In olden time the English people – for it did not seem fitting to me that I should speak of other nations’ observance of the year and yet be silent about my own nation’s – calculated their months according to the course of the Moon. Hence, after the manner of the Greeks and the Romans, [the months] take their name from the Moon, for the Moon is called mona and the month monath. (Bede, The Reckoning of Time, 2.15)
Since Latin was the dominant language of written communication, government, etc., in Bede’s time, very few people would have been familiar with the etymologies of English month names. In fact, probably even most English themselves would not have had this sort of insight, which is seemingly confirmed by Bede being the singular source of information of some of what he presents. But let’s take a look at some of the English month names:
The first month, which the Latins call January, is Giuli; February is called Solmonath; March Hrethmonath; April, Eosturmonath; May, Thrimilchi; June, Litha; July, also Litha; August, Weodmonath; September, Halegmonath; October, Winterfilleth; November, Blodmonath; December, Giuli, the same name by which January is called. They began the year on the 8th kalends of January [25 December], when we celebrate the birth of the Lord. That very night, which we hold so sacred, they used to call by the heathen word Modranecht, that is, ‘‘mother’s night’’, because (we suspect) of the ceremonies they enacted all that night. (Bede, The Reckoning of Time, 2.15)
Bede’s method here is to give the Roman month name and show the English month name equivalent. The discussion of the first day of the year (December 25) is interesting in that December 25 had been fixed in the Western church as the date of Christmas since at least the mid 4th century. It might tempting to try the same mythstory out on Christmas here, but it is crucial to note that for the Romans 8th kalends (the winter solstice) had no marked significance. (In fact, the most likely explanation for Sol Invictus on Dec. 25 is that it was a pagan reaction to the earlier Christmas celebration)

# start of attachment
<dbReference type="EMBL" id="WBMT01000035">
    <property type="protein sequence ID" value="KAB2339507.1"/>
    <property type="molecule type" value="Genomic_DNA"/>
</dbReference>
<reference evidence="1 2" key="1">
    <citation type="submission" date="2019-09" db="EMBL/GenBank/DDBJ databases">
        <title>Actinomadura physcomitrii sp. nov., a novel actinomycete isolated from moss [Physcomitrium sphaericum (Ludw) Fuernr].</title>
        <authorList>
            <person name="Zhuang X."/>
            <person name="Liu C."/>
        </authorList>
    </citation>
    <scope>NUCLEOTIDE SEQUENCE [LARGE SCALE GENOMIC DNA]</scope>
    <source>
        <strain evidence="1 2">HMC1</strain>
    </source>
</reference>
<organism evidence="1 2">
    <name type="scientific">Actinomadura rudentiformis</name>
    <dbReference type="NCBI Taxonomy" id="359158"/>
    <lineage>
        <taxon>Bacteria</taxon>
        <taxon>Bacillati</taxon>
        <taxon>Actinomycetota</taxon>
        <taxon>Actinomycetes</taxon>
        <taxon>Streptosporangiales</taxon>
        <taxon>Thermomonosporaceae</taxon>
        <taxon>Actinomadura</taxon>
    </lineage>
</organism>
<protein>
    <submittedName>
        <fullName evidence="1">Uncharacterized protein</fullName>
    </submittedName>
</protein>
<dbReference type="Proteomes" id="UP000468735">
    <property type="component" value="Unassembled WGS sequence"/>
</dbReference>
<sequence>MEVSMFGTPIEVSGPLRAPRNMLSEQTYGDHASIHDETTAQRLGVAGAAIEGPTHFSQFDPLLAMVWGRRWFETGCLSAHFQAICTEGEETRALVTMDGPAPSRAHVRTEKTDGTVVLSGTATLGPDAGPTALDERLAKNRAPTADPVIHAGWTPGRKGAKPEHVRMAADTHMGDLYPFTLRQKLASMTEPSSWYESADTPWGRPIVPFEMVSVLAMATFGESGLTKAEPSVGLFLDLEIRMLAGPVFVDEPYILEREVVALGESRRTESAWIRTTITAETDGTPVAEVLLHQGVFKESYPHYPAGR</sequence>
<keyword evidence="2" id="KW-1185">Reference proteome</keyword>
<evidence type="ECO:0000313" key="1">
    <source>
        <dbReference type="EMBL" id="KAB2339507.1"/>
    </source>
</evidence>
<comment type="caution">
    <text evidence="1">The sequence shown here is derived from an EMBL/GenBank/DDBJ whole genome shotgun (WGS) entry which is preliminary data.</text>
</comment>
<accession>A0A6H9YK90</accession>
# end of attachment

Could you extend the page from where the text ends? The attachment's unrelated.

Bede admits it is a supposition that the ceremonies of Modranecht are the source of the name given to the 8th kalends; given this level of uncertainty, it is entirely possible that the same sort of thing happened in the english customs as happened in the Roman ones; that a Christian celebration on 8th kalends was appropriated and modified.
At any rate, Bede’s purpose here clearly isn’t to determine why anybody celebrated anything, but is far more mundane in that he is merely looking into the etymologies of the names of months and days. In the English calendar, some of these are based on natural phenomena, and others are derived from the names and celebrations of deities:
The months of Giuli derive their name from the day when the Sun turns back [and begins] to increase, because one of [these months] precedes [this day] and the other follows. Solmonath can be called ‘‘month of cakes’’, which they o¡ered to their gods in that month. Hrethmonath is named for their goddess Hretha, to whom they sacrificed at this time. Eosturmonath has a name which is now translated ‘‘Paschal month’’, and which was once called after a goddess of theirs named Eostre, in whose honour feasts were celebrated in that month. Now they designate that Paschal season by her name, calling the joys of the new rite by the time-honoured name of the old observance. Thrimilchi was so called because in that month the cattle were milked three times a day; such, at one time, was the fertility of Britain or Germany, from whence the English nation came to Britain. Litha means ‘‘gentle’’ or ‘‘navigable’’, because in both these months the calm breezes are gentle, and they were wont to sail upon the smooth sea. Weodmonath means ‘‘month of tares’’, for they are very plentiful then. Halegmonath means ‘‘month of sacred rites’’. Winterfilleth can be called by the invented composite name ‘‘winter-full.” Blodmonath is ‘‘month of immolations’’, for then the cattle which were to be slaughtered were consecrated to their gods. (Bede, The Reckoning of Time, 2.15)
Taken out of isolation and placed back into its original context, Bede’s discussion of the etymological origins of the term ‘Eosturmonath’ takes on a far less sensational guise. It is still tremendously interesting, if one finds etymology interesting, but it completely loses the character of a smoking gun. Rather, it is but one etymology in a list of others, a sequence of names of months that were in the vernacular.
It also bears pointing out that Bede makes it clear that whatever the etymology of the name of the month (which is not certain by any means), it was in his time translated as the Paschal month. In other words, while the name of the month has a potential etymology, by the time Easter was celebrated it was understood to refer to the Paschal celebration, rather than to anything else.